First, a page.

Tuesday, June 26, 2012

June 27th, 2012 Forecast

After an uncharacteristic gray and cool June day, temperatures will be on the rise once again as we get set for the next heat wave.  A similar situation to the last heat wave will set up as high pressure, currently responsible for the northerly winds and cool temperatures today will shift to our southwest and pump up heat for the rest of the week and into the weekend.

Enjoy the cool and comfortable overnight temperatures for at least one more day.  Tonight's lows will be in the upper 50's to lower 60's, so it's another perfect night to open the windows and keep the air conditioner off.  Winds will start to shift overnight as the high pressure begins to move, out of the west at 5 to 15 mph, so still a bit breezy.  Tomorrow we venture back into the 80's with a high in the mid 80's around the city.  Winds still a bit breezy, from the northwest.

Thursday will start our second heat wave of the 2012 season.  Unlike the last one, it will be longer in duration but not as intense, meaning no near 100-degree highs.  Friday skies will start partly cloudy but clouds will be on the increase throughout the day as there is a chance of showers and thunderstorms in the evening.  Saturday will be in the mid-90's in the metro, but for those of you headed to the shore these warm temperatures will be slightly subdued.  Sunday will still feature temperatures in the 90's under partly sunny skies.  Monday looks to be the last day in the 90's before we drop the temperatures slightly.  There is a slight chance of thunderstorms in the evening on Monday.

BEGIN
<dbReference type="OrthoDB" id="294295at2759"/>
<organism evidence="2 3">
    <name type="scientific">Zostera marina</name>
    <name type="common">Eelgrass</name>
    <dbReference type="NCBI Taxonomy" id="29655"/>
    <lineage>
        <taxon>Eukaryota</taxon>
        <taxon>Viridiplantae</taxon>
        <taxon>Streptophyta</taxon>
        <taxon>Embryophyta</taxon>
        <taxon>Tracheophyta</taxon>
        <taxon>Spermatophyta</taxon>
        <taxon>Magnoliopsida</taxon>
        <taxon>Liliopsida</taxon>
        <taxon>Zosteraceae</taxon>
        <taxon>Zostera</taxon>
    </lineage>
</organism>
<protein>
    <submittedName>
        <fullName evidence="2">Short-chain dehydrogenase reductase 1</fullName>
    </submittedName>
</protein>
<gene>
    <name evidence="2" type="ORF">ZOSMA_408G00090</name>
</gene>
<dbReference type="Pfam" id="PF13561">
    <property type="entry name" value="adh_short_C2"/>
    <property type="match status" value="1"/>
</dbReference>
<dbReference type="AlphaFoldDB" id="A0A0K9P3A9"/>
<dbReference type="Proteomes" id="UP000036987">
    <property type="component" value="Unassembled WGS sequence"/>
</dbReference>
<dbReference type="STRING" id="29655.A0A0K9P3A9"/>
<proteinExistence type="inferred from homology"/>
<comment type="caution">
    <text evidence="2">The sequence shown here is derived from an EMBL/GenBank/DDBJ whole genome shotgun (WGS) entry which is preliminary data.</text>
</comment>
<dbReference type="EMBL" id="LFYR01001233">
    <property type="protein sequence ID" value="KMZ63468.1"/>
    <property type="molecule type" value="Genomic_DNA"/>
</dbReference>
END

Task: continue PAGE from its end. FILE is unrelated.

Looking towards the Fourth of July, It will still be warm, with temperatures hovering around 90-degrees.  If you coming into the city for the Welcome America celebration or activities, please keep yourself plenty hydrated and cool.  Humidity level could be in the increase, so the heat index could venture close to the century mark.  Also, over the next five days, Tropical Storm Debby look to finally make it's move northeasterly over Florida and return back to open waters in the Gulf Stream, when it will re-strengthen back into a tropical storm.  However, after effecting Florida, it isn't forecasted to affect any other states within the forecast period.